Often third parties such as grandparents, stepparents, and domestic partners of a biological parent have established a relationship with a minor child and desire to continue that relationship through regular contact with the child. The standards considered by the court in determining whether to award third parties visitation access to a minor child are discussed below. Essentially, the natural parent's proposed schedule of access is deemed to be presumptively in the minor child's best interest, and a third party has to show either parental unfitness or exceptional circumstances warranting visitation or custody rights exist. If the third party demonstrates either parental unfitness or exceptional circumstances, then the court will consider what schedule would be in the minor child's best interest.
FL § 9‑102 provides that an equity court may consider a petition for reasonable visitation of a grandchild by a grandparent; and if the court finds it to be in the best interests of the child, grant visitation rights to a grandparent. The statute applies to intact family situations also, there is no presumption in favor of grandparent visitation. In Koshko v. Haining, 398 Md. 404, 921 A.2d 171 (2007), the Court of Appeals held that “there must be a finding of either parental unfitness or exceptional circumstances demonstrating the current or future detriment to the child, absent visitation from his or her grandparents, as a prerequisite to application of the best interests analysis. Accordingly, we overrule the portions of Fairbanks, Maner, Beckman, Herrick, and Wolinski that are inconsistent with this holding.” The Court of Appeals in Koshko noted in footnote 23 that “At any evidentiary hearing on a petition, the petitioners must produce evidence to establish their prima facie case on the issue of either parental unfitness or exceptional circumstances as well as evidence sufficient to tip the scales of the best interests balancing test in their favor.” In Janice K. v. Margaret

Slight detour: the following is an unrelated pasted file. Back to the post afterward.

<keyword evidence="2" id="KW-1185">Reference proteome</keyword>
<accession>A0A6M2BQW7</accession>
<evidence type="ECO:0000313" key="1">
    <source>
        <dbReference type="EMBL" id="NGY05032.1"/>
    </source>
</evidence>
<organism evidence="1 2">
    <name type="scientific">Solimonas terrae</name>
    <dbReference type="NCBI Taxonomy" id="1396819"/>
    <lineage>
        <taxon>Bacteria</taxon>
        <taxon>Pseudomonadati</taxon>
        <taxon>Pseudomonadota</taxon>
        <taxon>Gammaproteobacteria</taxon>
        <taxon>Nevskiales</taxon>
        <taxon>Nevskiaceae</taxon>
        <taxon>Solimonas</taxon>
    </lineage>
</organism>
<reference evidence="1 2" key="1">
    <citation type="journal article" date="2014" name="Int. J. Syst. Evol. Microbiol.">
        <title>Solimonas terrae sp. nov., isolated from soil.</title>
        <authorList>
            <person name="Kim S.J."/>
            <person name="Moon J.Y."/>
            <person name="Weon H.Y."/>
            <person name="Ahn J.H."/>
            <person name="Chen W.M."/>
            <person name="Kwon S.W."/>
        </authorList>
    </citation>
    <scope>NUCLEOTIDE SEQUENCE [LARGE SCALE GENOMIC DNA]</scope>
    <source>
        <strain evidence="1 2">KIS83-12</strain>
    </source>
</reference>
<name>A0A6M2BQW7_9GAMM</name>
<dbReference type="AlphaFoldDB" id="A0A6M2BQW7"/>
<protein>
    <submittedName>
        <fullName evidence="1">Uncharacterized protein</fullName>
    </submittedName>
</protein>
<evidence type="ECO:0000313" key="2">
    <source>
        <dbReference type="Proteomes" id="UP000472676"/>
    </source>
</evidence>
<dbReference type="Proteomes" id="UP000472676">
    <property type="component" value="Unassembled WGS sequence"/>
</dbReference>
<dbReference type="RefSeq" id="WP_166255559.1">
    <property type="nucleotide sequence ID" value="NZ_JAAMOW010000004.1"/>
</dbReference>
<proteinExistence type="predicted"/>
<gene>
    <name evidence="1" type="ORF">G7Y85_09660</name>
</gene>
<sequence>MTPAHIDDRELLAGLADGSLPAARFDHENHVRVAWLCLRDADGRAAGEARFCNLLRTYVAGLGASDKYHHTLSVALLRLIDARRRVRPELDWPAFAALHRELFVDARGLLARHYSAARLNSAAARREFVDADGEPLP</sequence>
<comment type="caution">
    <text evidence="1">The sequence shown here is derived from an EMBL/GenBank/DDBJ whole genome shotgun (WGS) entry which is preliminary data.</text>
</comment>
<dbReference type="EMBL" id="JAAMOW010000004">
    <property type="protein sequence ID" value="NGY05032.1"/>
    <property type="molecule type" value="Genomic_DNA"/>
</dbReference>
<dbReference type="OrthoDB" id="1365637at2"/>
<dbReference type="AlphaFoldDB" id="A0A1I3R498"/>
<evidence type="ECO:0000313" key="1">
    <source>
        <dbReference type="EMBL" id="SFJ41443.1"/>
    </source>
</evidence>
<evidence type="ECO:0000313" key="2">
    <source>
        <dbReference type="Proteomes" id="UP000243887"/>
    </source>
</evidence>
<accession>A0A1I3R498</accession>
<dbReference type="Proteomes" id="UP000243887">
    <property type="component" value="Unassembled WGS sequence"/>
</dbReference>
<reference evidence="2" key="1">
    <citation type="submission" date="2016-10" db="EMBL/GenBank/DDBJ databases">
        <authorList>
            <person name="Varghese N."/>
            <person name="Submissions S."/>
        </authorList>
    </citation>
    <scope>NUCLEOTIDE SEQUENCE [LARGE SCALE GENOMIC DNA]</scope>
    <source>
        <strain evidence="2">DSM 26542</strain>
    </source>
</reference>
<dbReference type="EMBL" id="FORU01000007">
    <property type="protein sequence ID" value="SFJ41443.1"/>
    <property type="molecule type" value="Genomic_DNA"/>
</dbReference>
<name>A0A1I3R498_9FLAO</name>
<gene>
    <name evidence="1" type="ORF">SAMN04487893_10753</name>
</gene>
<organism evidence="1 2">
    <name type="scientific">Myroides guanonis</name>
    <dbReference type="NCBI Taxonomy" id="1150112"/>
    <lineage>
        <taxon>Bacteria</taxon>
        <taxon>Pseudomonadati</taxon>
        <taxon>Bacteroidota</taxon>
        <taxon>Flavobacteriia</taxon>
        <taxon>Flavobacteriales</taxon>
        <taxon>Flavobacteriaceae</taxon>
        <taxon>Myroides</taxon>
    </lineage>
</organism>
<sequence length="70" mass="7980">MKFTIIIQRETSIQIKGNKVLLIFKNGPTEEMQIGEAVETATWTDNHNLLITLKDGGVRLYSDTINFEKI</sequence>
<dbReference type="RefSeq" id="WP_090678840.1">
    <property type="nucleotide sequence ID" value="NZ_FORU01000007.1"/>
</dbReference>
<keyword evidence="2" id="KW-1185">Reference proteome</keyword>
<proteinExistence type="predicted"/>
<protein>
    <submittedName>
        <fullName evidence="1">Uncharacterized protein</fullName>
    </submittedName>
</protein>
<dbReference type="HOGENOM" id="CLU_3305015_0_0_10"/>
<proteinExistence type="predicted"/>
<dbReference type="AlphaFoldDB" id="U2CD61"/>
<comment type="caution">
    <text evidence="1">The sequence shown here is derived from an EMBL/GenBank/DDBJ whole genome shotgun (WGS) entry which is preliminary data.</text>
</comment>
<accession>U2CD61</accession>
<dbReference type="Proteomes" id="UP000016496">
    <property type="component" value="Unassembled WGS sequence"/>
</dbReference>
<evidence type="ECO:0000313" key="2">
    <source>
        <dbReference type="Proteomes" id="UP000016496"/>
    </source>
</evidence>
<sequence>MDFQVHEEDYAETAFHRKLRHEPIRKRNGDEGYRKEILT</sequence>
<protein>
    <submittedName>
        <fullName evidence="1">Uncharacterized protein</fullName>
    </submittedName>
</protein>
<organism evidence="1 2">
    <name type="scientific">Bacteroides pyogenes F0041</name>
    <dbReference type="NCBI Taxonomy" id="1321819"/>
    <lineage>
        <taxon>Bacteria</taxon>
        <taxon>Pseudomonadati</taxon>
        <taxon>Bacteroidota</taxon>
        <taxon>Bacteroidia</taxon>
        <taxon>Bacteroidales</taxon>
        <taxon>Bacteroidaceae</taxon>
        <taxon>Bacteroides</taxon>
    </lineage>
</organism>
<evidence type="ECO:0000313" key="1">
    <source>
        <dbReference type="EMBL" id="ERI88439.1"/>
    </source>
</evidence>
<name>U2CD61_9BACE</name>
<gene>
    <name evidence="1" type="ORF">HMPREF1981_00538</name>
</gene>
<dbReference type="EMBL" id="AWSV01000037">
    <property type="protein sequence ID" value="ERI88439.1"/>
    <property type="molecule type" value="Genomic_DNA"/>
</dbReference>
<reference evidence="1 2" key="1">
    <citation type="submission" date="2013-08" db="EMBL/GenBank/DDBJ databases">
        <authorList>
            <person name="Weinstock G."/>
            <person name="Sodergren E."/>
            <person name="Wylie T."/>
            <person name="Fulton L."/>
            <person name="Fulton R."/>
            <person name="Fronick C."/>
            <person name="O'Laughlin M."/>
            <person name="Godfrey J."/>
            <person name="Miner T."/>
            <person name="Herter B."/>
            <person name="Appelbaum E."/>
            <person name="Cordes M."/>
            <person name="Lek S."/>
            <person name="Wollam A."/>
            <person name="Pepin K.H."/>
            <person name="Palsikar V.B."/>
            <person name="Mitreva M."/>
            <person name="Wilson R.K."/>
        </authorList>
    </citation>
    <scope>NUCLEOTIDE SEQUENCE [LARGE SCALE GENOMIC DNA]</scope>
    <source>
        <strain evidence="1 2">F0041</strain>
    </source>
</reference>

K., 404 Md. 661, 948 A.2d 73 (2008), the Court of Appeals held that Maryland does not recognize "de facto" parenthood status and held that in order to overcome the "constitutional rights of a legal parent to govern the care, custody, and control of his or her child, even a person who would qualify as a de facto parent, who seeks visitation or custody, must demonstrate exceptional circumstances" or parental unfitness as a prerequisite to the court's consideration of the best interests of the child.
A natural parent’s proposed schedule of visitation is entitled to a rebuttable presumption that it is in the best interests of the child. Wolinski v. Browneller, 115 Md. App. 285, 693 A.2d 30 (1997). In Brice v. Brice, 133 Md. App. 302, 754 A.2d 1132 (2000), the Court of Special Appeals reversed a trial court’s order establishing a visitation schedule between the paternal grandparents and the child that was against the mother’s wishes. Under the U.S. Supreme Court’s decision in Troxel v. Granville, 530 U.S. 57, 120 S. Ct. 2054, 147 L.Ed. 49 (2000), application of FL § 9-102 violated mother’s constitutional due process right, i.e. her fundamental right to rear her child, where there was no showing she was unfit and mother did not oppose some visitation with the paternal grandparents. The appellate court did not invalidate the Maryland statute. The Court of Special Appeals, in In re: Tamara R., 136 Md. App. 236, 764 A.2d 844 (2000), analyzed Troxel v. Granville and applied the principles to a sibling visitation matter. “We conclude that the state’s interest in the protection of a minor child who has been removed from her parent’s care is sufficiently compelling to justify overriding her parent’s opposition to visitation with her sibling, if there is evidence that denial of sibling visitation also would harm the sibling whom the separated child seeks to visit.” In Herrick v. Wain, 154 Md.App. 222, 838 A.2d 1263 (2003), the Court of Special Appeals affirmed a Circuit Court for Montgomery County Order granting maternal grandmother visitation; trial court had considered surviving father’s concerns and the evidence rebutted presumption that father’s preferred schedule was in child’s best interest. See also Frase v. Barnhart, et. al., 379 Md. 100, 840 A.2d 114 (2003).
Both parents are necessary parties to the third party's action, pursuant to Maryland Rule 2‑211.